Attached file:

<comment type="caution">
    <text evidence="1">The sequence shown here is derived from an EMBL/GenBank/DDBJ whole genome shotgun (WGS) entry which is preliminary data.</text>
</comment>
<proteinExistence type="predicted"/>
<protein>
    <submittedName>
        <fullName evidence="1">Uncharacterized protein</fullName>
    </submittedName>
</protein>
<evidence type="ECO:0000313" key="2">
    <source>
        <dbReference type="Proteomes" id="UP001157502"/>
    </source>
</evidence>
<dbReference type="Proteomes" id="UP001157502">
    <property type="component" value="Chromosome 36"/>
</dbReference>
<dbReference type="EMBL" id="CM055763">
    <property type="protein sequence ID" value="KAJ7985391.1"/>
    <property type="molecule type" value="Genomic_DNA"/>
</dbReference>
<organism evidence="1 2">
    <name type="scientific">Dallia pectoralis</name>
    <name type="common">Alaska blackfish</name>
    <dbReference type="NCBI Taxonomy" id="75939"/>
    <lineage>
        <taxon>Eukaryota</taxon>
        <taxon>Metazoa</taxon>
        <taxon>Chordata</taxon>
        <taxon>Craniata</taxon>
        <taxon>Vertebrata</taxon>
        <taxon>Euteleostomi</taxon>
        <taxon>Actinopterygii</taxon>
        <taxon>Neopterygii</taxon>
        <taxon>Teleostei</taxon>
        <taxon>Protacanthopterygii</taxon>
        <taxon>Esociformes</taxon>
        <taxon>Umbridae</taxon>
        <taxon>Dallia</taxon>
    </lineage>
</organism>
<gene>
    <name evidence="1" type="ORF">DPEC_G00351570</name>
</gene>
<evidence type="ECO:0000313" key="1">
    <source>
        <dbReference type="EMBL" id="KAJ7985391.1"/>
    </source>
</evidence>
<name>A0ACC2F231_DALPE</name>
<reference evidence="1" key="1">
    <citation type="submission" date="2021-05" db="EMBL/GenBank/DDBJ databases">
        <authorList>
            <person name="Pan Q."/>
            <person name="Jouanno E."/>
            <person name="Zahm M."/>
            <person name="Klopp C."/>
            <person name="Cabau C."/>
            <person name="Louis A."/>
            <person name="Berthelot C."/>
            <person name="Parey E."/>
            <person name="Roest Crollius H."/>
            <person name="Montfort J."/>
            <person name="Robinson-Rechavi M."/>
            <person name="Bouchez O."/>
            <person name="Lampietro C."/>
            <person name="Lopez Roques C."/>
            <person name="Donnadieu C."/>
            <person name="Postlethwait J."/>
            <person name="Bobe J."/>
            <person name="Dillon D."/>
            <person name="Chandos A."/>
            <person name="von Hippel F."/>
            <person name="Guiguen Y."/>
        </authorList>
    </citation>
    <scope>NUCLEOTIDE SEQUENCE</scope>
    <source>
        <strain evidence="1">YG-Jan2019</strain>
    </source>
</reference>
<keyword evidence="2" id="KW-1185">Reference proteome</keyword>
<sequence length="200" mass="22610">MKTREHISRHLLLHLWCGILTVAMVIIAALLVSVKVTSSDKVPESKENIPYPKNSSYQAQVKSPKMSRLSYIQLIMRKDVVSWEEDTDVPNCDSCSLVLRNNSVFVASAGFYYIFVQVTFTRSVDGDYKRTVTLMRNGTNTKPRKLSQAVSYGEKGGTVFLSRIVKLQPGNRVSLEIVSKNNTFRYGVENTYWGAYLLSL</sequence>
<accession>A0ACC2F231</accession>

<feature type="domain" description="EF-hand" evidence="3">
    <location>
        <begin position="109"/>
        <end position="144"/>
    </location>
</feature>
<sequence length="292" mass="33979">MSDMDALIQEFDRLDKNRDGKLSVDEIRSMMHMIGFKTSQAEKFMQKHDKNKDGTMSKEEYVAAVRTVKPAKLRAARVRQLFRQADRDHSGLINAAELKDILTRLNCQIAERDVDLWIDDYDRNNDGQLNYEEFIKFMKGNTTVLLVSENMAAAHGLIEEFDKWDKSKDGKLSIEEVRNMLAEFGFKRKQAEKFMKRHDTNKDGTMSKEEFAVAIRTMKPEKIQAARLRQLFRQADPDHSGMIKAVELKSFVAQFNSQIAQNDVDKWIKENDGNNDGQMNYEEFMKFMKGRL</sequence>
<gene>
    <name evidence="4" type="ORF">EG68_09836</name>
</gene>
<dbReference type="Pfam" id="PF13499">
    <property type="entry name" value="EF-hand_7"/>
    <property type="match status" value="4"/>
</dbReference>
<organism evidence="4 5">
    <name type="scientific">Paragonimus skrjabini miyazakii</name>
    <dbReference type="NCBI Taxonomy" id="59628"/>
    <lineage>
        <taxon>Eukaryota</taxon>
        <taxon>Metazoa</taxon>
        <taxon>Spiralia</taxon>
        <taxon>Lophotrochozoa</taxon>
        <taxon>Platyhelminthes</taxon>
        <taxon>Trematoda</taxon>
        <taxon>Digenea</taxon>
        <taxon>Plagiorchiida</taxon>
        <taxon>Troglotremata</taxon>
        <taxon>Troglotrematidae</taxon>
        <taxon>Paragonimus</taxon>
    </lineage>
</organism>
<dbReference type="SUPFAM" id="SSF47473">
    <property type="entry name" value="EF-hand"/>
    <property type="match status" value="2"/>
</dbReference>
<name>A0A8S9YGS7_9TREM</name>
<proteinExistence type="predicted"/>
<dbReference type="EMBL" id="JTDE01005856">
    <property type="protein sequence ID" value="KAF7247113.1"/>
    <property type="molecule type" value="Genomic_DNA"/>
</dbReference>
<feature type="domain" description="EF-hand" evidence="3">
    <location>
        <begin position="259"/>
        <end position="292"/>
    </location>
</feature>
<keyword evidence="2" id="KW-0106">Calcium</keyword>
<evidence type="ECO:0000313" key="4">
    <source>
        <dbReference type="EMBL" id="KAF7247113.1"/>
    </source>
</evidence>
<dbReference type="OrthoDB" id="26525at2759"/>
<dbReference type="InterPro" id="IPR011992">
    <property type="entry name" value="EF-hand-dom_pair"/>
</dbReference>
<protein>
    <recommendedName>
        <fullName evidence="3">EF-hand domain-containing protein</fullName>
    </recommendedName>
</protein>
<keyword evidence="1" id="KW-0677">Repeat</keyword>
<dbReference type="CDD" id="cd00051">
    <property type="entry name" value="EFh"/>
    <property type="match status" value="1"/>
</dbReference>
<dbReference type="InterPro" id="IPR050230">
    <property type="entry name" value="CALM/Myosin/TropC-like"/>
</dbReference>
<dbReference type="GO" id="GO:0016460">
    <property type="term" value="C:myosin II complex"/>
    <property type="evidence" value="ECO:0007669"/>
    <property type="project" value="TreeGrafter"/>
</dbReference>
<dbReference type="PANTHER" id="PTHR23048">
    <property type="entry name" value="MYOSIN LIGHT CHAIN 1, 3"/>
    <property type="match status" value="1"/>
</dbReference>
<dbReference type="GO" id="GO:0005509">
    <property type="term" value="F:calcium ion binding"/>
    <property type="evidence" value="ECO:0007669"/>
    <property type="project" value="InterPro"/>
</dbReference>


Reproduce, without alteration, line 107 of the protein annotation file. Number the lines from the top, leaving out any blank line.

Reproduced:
        <taxon>Platyhelminthes</taxon>